S. Deblina Datta, MD; Laura A. Koutsky, PhD; Sylvie Ratelle, MD †; Elizabeth R. Unger, MD, PhD; Judith Shlay, MD, MSPH; Tracie McClain, MD; Beth Weaver, MD; Peter Kerndt, MD; Jonathan Zenilman, MD; Michael Hagensee, MD, PhD; Cristen J. Suhr, MPH, CHES; Hillard Weinstock, MD, MPH
Acknowledgment: The authors thank Donna Felsenstein, Julie M. Freedman, Karen Gacicia, Rick Intres, Cindy Miller, Sheila Hart Nelson, Asuncion “Susie” Rivera, Laura Smock, Silvia Vernaza, Akhila Balasubramanian, Tara McPartland, Jim Braxton, Alicia Edwards, Rob Nelson, Ashley Sardella, David Swan, Ruth Ann Tucker, Akbar Zaidi, Mona Saraiya, Mark Foster, Xinyue Hou, Rebecca Rothbard, Julie Subiadur, Bita Amani, Kim Burtle, Sara R. Germann, Peter He, Evelyn Kim, Maxine Liggins, Lizzeth Romero, Nandini Sodhi, Angela H. Shin, Nicole D. Vick, Susan Walker, Sharon Webb, Evette Youssef, and the HSS project staff for their contributions toward the preparation of the manuscript. The authors dedicate this work to the memory of Dr. Sylvie Ratelle, whose scientific acumen, leadership, dedication to the field of STD prevention, and kind spirit were vital to the HSS project.
Potential Financial Conflicts of Interest:Consultancies: B. Weaver (Merck), M. Hagensee (Merck). Honoraria: B. Weaver (Merck). Grants received: L.A. Koutsky (Merck).
Reproducible Research Statement:Study protocol: Available on request from Dr. Datta (e-mail, firstname.lastname@example.org). Statistical code: Contact Dr. Datta (e-mail email@example.com) regarding availability. Data set: Contact Dr. Datta (e-mail, firstname.lastname@example.org) regarding availability.
Requests for Single Reprints: S. Deblina Datta, MD, Centers for Disease Control and Prevention, 1600 Clifton Road, MS E-02, Atlanta, GA 30333; e-mail, email@example.com.
Current Author Addresses: Drs. Datta, Unger, and Weinstock and Ms. Suhr: Centers for Disease Control and Prevention, 1600 Clifton Road, Atlanta, GA 30333.
Drs. Koutsky and Weaver: University of Washington, 1914 North 34th Street, Suite 300, Seattle, WA 98103.
Dr. Shlay: Denver Public Health, 605 Bannock Street, Denver, CO 80204.
Drs. McClain, Kerndt, and Zenilman: County of Los Angeles Department of Health Services, STD Program, 2615 South Grand Avenue, Room 500, Los Angeles, CA 90007.
Dr. Hagensee: Louisiana State University Health Sciences Center, 190 Perdido Street, New Orleans, LA 70112.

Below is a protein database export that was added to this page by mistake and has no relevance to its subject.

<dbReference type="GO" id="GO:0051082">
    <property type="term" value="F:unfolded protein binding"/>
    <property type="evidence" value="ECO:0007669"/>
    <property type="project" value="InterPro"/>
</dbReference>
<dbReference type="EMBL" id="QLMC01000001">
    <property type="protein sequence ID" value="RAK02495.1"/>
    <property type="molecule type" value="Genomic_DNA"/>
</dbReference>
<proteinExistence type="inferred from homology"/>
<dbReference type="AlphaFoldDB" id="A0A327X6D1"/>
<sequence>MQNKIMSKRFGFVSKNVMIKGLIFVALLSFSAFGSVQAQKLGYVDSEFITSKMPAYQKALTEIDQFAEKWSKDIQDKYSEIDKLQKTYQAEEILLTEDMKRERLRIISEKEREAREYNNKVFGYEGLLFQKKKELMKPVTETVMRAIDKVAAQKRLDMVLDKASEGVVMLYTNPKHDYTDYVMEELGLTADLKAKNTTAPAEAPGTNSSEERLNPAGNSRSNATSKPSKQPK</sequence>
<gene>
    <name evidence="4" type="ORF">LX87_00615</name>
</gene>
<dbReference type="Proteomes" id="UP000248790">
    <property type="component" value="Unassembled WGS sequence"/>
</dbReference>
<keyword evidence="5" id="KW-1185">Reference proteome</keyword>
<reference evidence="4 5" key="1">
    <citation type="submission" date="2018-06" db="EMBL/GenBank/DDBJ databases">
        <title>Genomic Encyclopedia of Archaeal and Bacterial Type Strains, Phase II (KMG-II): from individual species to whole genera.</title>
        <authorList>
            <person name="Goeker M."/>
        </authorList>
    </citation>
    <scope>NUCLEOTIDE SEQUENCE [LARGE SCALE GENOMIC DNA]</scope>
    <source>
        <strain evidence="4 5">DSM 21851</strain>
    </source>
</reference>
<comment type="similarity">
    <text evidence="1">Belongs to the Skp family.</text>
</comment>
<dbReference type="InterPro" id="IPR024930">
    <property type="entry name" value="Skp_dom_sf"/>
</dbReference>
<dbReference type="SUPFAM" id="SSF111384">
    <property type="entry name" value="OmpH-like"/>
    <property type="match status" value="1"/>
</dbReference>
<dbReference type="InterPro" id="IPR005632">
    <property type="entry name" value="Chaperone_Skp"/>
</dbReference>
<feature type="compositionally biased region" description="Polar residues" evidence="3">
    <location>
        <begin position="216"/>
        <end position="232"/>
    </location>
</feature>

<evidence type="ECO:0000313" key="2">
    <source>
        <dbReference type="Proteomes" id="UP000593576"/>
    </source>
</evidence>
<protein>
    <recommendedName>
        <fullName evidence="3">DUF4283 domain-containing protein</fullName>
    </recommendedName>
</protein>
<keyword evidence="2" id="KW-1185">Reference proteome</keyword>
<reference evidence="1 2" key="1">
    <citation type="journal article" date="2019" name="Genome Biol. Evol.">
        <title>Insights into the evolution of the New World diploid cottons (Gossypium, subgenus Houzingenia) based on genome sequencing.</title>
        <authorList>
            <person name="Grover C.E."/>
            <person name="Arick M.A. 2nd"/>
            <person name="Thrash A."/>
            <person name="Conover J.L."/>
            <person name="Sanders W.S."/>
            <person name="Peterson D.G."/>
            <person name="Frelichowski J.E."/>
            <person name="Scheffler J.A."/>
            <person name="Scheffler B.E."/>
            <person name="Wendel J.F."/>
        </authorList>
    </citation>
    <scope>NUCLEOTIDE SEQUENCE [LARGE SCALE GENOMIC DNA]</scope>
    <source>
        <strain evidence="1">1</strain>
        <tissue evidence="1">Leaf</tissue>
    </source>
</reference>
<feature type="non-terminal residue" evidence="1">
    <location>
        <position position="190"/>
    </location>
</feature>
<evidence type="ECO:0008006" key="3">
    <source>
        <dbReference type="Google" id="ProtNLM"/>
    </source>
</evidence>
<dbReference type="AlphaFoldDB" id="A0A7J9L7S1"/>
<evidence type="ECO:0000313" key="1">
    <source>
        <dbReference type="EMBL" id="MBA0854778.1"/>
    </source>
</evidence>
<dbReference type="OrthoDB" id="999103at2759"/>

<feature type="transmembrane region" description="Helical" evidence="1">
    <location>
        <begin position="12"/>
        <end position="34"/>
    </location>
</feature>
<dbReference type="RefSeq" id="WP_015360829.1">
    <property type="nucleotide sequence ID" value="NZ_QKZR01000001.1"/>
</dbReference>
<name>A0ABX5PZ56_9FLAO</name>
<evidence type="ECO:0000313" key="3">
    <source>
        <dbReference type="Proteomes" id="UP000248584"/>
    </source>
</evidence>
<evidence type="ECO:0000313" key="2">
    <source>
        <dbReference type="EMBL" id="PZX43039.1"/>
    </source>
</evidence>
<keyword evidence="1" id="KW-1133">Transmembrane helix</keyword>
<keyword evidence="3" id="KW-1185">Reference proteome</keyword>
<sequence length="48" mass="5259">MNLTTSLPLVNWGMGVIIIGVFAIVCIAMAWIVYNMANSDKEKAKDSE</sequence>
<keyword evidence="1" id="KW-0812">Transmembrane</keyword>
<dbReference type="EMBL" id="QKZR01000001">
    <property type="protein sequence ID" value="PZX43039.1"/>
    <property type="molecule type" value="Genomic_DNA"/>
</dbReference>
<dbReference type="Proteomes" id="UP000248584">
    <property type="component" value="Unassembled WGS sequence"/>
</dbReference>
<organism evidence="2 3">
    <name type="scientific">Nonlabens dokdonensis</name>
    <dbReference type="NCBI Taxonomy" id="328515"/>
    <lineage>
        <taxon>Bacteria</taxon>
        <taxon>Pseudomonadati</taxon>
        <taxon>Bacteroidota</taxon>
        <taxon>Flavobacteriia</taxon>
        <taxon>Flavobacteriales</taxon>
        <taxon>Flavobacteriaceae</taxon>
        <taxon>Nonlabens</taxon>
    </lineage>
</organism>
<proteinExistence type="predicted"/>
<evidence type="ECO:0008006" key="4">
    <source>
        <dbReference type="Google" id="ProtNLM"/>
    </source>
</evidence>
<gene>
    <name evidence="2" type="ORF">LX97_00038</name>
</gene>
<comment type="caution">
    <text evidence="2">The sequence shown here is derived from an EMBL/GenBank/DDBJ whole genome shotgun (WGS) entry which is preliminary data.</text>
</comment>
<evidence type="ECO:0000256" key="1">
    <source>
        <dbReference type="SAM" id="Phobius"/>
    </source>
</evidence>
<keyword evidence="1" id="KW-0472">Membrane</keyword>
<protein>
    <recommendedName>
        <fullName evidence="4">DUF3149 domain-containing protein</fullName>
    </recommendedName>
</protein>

Author Contributions: Conception and design: S.D. Datta, L.A. Koutsky, E.R. Unger, J. Shlay, T. McClain, B. Weaver, P. Kerndt, J. Zenilman, M. Hagensee, H. Weinstock.
Analysis and interpretation of the data: S.D. Datta, L.A. Koutsky, E.R. Unger, J. Shlay, T. McClain, P. Kerndt, J. Zenilman, C.J. Suhr.
Drafting of the article: S.D. Datta, L.A. Koutsky, E.R. Unger.
Critical revision of the article for important intellectual content: S.D. Datta, L.A. Koutsky, E.R. Unger, J. Shlay, T. McClain, B. Weaver, P. Kerndt, J. Zenilman, M. Hagensee, H. Weinstock.
Final approval of the article: S.D. Datta, L.A. Koutsky, E.R. Unger, J. Shlay, T. McClain, B. Weaver, P. Kerndt, J. Zenilman, H. Weinstock.
Provision of study materials or patients: S.D. Datta, L.A. Koutsky, J. Shlay, T. McClain, B. Weaver, J. Zanilman, M. Hagensee.
Statistical expertise: S.D. Datta, L.A. Koutsky.
Obtaining of funding: L.A. Koutsky, J. Shlay, B. Weaver, P. Kerndt, H. Weinstock.
Administrative, technical, or logistic support: L.A. Koutsky, E.R. Unger, T. McClain, B. Weaver, P. Kerndt, C.J. Suhr.
Collection and assembly of data: J. Zenilman.
Millions of women in the United States receive cervical screening in sexually transmitted disease (STD), family planning, and primary care clinical settings.
To inform current cervical screening programs.
Measurement of abnormal Papanicolaou (Pap) tests and high-risk human papillomavirus (HPV) infection among demographically diverse women who received routine cervical screening from January 2003 to December 2005 in the United States.
26 STD, family planning, and primary care clinics in 6 U.S. cities.
9657 women age 14 to 65 years receiving routine cervical screening.
Pap test results and high-risk HPV prevalence by Hybrid Capture 2 assay (Digene, Gaithersburg, Maryland).
Among 9657 patients, overall high-risk HPV prevalence by Hybrid Capture 2 testing was 23% (95% CI, 22% to 24%). Prevalence was highest among women age 14 to 19 years (35% [CI, 32% to 38%]) and lowest among women age 50 to 65 years (6% [CI, 4% to 8%]). Prevalence by clinic type (adjusted for age and city) ranged from 26% (CI, 24% to 29%) in STD clinics to 17% (CI, 16% to 20%) in primary care clinics. Women younger than 30 years of age whose Pap test showed atypical squamous cells of undetermined significance had a high-risk HPV prevalence of 53%; women 30 years of age or older with normal Pap tests had a 9% prevalence. Values did not vary substantially by clinic type.
Hybrid Capture 2 and Pap testing were noncentralized, and consent was required for enrollment.
High-risk HPV was widespread among women receiving cervical screening in the United States. Many women 30 years of age or older with normal Pap tests would need follow-up if Hybrid Capture 2 testing is added to cytology screening.
Datta SD, Koutsky LA, Ratelle S, et al. Human Papillomavirus Infection and Cervical Cytology in Women Screened for Cervical Cancer in the United States, 2003–2005. Ann Intern Med. 2008;148:493–500. doi: 10.7326/0003-4819-148-7-200804010-00004
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Published: Ann Intern Med. 2008;148(7):493-500.
Cancer Screening/Prevention, Hematology/Oncology, Prevention/Screening.
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Print ISSN: 0003-4819 | Online ISSN: 1539-3704
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